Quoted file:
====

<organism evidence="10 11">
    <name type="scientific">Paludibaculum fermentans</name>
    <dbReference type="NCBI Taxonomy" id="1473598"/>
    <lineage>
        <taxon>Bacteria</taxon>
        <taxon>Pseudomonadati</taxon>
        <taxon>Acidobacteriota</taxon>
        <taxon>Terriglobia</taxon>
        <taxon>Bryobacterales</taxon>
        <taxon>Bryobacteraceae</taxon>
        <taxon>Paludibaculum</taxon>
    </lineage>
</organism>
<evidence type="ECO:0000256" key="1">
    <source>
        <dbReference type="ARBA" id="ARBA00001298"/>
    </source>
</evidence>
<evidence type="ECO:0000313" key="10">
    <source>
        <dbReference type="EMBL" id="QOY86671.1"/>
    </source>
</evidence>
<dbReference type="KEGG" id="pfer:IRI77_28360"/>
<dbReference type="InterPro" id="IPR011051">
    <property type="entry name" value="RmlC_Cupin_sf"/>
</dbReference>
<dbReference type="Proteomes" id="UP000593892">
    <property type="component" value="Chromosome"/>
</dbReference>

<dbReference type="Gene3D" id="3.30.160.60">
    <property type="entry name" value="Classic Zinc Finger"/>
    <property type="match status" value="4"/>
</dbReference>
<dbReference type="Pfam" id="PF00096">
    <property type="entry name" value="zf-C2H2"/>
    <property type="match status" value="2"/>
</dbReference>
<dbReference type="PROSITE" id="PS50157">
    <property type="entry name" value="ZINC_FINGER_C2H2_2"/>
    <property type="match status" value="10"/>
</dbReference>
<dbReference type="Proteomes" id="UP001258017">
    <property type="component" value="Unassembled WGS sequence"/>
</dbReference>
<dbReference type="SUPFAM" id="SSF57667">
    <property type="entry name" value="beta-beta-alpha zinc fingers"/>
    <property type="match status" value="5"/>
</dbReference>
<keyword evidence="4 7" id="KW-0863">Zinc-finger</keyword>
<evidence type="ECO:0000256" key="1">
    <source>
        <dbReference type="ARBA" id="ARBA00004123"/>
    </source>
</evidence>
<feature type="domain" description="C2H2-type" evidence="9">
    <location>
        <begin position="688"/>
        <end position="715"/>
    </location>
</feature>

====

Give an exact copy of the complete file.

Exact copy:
<organism evidence="10 11">
    <name type="scientific">Paludibaculum fermentans</name>
    <dbReference type="NCBI Taxonomy" id="1473598"/>
    <lineage>
        <taxon>Bacteria</taxon>
        <taxon>Pseudomonadati</taxon>
        <taxon>Acidobacteriota</taxon>
        <taxon>Terriglobia</taxon>
        <taxon>Bryobacterales</taxon>
        <taxon>Bryobacteraceae</taxon>
        <taxon>Paludibaculum</taxon>
    </lineage>
</organism>
<evidence type="ECO:0000256" key="1">
    <source>
        <dbReference type="ARBA" id="ARBA00001298"/>
    </source>
</evidence>
<evidence type="ECO:0000313" key="10">
    <source>
        <dbReference type="EMBL" id="QOY86671.1"/>
    </source>
</evidence>
<dbReference type="KEGG" id="pfer:IRI77_28360"/>
<dbReference type="InterPro" id="IPR011051">
    <property type="entry name" value="RmlC_Cupin_sf"/>
</dbReference>
<dbReference type="Proteomes" id="UP000593892">
    <property type="component" value="Chromosome"/>
</dbReference>

<dbReference type="Gene3D" id="3.30.160.60">
    <property type="entry name" value="Classic Zinc Finger"/>
    <property type="match status" value="4"/>
</dbReference>
<dbReference type="Pfam" id="PF00096">
    <property type="entry name" value="zf-C2H2"/>
    <property type="match status" value="2"/>
</dbReference>
<dbReference type="PROSITE" id="PS50157">
    <property type="entry name" value="ZINC_FINGER_C2H2_2"/>
    <property type="match status" value="10"/>
</dbReference>
<dbReference type="Proteomes" id="UP001258017">
    <property type="component" value="Unassembled WGS sequence"/>
</dbReference>
<dbReference type="SUPFAM" id="SSF57667">
    <property type="entry name" value="beta-beta-alpha zinc fingers"/>
    <property type="match status" value="5"/>
</dbReference>
<keyword evidence="4 7" id="KW-0863">Zinc-finger</keyword>
<evidence type="ECO:0000256" key="1">
    <source>
        <dbReference type="ARBA" id="ARBA00004123"/>
    </source>
</evidence>
<feature type="domain" description="C2H2-type" evidence="9">
    <location>
        <begin position="688"/>
        <end position="715"/>
    </location>
</feature>